Written by Brock Poulsen, brockst4r Sunday, 27 November 2011 06:00
In honor of the PS3's 5th birthday last week, I started thinking about my experiences with the console. I purchased a PS3 at a discount from a Cicuit City about a year and a half after its launch, and it's been the entertainment center of our household since, from games to DVDS and Blu-Rays to streaming movies over the Internet. The PS3's past has been spotty, but its future is bright.
The first so-called "next-gen" console I owned was a Wii, but I lusted after Sony and Microsoft's offerings. The Wii provided Zelda, adorable Mii's, and sore muscles, but I longed for so much more. In college I lived in an apartment with a couple of dudes (though I'm now married with two kids and still attending college), and mere months after the PS3's launch one of my roommates spent a whole paycheck and purchased one. I had my first real next-gen video game moments with that machine.
Besides a collossal amount of time spent with the 30 minute demo for EA's Skate (seriously, I probably spent 12+ hours playing that demo 30 minutes at a time), I have had some incredible gaming experiences with my own shiny black box.
I played Heavenly Sword to its rather abrupt completion, and found it to be an enjoyable if flawed experience. The facial animations and the voice acting are still impressive, and the combat is enjoyable with a decent amount of depth.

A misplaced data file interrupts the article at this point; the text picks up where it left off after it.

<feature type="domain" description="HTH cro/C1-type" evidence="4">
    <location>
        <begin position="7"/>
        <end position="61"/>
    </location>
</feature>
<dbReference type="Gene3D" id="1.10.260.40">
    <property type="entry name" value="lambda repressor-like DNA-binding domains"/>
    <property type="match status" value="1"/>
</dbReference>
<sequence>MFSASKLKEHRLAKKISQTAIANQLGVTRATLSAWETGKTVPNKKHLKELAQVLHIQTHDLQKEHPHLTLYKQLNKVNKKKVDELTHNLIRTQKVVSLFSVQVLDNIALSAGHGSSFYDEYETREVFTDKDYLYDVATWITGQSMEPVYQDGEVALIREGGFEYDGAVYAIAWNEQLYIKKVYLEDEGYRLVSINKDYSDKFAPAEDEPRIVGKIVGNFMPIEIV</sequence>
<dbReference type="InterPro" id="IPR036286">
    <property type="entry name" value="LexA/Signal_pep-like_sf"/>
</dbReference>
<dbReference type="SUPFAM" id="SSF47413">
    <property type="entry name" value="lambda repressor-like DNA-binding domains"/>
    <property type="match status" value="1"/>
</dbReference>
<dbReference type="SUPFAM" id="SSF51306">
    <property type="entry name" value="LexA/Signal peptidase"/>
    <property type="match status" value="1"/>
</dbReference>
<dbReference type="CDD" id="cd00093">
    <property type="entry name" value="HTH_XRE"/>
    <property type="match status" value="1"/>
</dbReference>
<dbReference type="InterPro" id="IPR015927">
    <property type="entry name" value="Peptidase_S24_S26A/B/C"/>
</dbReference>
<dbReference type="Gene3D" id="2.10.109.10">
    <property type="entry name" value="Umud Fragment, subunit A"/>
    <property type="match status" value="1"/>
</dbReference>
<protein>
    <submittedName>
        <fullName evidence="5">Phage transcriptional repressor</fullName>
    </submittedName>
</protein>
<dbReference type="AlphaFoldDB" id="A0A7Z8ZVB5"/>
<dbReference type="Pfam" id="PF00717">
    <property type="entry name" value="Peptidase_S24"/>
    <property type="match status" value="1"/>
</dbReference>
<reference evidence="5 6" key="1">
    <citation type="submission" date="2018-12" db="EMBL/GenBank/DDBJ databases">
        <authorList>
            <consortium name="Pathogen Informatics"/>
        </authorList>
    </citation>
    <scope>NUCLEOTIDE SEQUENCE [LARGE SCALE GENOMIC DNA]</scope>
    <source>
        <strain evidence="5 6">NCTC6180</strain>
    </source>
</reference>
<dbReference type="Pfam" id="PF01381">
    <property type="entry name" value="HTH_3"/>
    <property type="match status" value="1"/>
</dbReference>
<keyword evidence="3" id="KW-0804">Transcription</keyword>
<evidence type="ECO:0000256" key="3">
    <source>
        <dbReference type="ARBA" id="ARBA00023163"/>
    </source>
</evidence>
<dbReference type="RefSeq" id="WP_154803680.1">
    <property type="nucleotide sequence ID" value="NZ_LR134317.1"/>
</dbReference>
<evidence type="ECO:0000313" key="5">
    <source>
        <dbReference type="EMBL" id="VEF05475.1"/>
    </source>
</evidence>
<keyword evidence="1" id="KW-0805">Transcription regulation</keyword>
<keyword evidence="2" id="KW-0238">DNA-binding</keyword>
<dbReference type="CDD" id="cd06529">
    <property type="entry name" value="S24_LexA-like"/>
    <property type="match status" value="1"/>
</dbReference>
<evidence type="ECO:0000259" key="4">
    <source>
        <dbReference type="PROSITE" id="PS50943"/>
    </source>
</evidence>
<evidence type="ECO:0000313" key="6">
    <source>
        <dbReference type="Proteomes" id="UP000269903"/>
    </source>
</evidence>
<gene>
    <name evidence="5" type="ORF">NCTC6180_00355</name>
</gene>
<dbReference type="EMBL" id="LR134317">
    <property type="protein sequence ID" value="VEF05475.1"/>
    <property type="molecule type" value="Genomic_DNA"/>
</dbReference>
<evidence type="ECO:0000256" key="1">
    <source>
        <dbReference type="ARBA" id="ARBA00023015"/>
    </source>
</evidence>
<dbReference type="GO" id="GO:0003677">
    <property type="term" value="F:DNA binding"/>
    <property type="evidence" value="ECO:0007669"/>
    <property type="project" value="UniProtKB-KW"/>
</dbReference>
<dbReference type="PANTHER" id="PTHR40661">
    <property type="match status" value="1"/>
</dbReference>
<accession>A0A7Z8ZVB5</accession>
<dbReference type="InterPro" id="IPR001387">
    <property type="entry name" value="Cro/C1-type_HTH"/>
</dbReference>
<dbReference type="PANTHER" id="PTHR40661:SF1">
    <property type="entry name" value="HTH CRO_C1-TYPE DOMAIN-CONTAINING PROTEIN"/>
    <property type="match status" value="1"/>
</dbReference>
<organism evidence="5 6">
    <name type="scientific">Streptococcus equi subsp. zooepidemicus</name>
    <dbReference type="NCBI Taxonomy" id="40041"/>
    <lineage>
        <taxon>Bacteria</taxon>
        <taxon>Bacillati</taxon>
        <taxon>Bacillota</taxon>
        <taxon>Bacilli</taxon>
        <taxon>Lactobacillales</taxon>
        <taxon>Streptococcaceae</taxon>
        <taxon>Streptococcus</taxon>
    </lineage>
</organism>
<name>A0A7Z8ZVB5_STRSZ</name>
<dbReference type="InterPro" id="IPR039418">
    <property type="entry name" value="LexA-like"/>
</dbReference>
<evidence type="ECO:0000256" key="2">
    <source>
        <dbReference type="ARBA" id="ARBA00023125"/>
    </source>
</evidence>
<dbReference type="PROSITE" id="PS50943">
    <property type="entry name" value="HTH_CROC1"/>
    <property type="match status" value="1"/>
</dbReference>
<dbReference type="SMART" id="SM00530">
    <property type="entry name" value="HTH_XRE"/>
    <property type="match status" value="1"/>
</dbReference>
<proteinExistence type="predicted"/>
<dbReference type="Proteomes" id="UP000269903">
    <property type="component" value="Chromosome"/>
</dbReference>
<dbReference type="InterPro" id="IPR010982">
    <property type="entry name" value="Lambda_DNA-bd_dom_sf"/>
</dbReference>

Uncharted: Drake's Fortune gave me some of my most memorable gaming moments, and really elevated my perception of a game's ability to tell an engaging story.
The scene in the Nazi submarine is one of Uncharted's first real cinematic moments; Drake's slowed movement, combined with the tight quarters and deliberate camera angles, provides genuine tenseness without resorting to a cheap scare. Numerous little things lend enormous realism to the adventure; the way explosions make your "ears" ring is a detail that still impresses me. Drake is immediately likeable ("I had everything in control until they blew up the boat!"), and Elena is absolutely adorable. The controls don't hold up quite as well today, especially in comparison to its two sequels. The way Nathan holds and aims rifles is painfully awkward, but the way he swings around cover to fire a pistol is excellent. There's definitely the possibility that the rifle thing is intentional, to communicate Drake's inexperience, and that's how I'll choose to interpret it. It all adds up to a sweeping cinematic adventure that is still memorable to this day.
I've had some great experiences with my PS3; here's to many more years and trophies.